Raf Simons' Photo Album

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Raf Simons
Courtesy of Raf Simons

Raf Simons speaks to Jo-Ann Furniss for Another Man about the photo album that inspired and decorated his S/S15 collection

"After the Autumn/Winter collection with Sterling Ruby, it seemed that the only possible way to go for Spring/Summer was deeper inside myself – to find out where designing all started and how it fits with me personally. This collection was not about shapes or forms, it was a kind of ‘memory wear’. I was always thinking of the future for so many years and I was always anti-romanticising the past. But I have to admit the past can be beautiful too. There has never been a collection with so much of me personally attached to it.

"I have always hated having my picture taken; I’m not sure why, but maybe it just felt irrelevant to me in terms of what I do. If I could choose to be anonymous I would be"

I have always hated having my picture taken; I’m not sure why, but maybe it just felt irrelevant to me in terms of what I do. If I could choose to be anonymous I would be – I know it’s a cliché, but it’s true. Now, I have started to look at photographs in a different kind of way, as part of a memory. Many of the photographs I have used on the clothing in this collection are connected to emotions: love, happiness, fear, sadness… they all connect to moments in my life. Then there are pictures related to things that inspired me in the moment, as well as things I have always been obsessed by. Choosing the pictures was a very intuitive process; not everything was really about explaining in words."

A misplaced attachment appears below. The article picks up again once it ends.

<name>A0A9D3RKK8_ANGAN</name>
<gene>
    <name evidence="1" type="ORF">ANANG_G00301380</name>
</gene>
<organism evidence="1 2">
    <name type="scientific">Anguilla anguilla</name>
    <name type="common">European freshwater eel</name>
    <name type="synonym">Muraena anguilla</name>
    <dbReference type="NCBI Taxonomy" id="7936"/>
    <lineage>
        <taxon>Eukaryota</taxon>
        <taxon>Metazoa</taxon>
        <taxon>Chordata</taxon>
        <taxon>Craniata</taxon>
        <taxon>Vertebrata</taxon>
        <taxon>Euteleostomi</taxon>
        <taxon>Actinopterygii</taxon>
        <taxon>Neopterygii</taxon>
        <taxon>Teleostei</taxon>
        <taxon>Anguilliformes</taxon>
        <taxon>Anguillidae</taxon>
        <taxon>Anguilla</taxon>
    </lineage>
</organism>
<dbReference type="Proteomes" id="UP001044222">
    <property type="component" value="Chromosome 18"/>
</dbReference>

1. “This photograph was taken just before I started work on my first collection; I was still thinking about starting and turning into a designer. I had become close friends with Olivier [Rizzo]. He had graduated from the Antwerp Academy in 1993 and the ‘Superman’ t-shirt I am wearing here is from his final degree show – he gave the shirt to me as a present and I still have it. This is a passport picture and, of course, I am not looking at the camera; I didn’t like having my picture taken, I still don’t.”

2. “This picture is something that I would never normally do at this time. When you start a brand you automatically become very exposed – and I was always trying to get out of photographs. That’s why I am walking out of the picture frame – I am literally walking away! But, at the same time, this photograph was a realisation that these things were actually happening to me. This was one of the first pictures taken in the new atelier; I am trying to get away and there are two boys fading into the background.”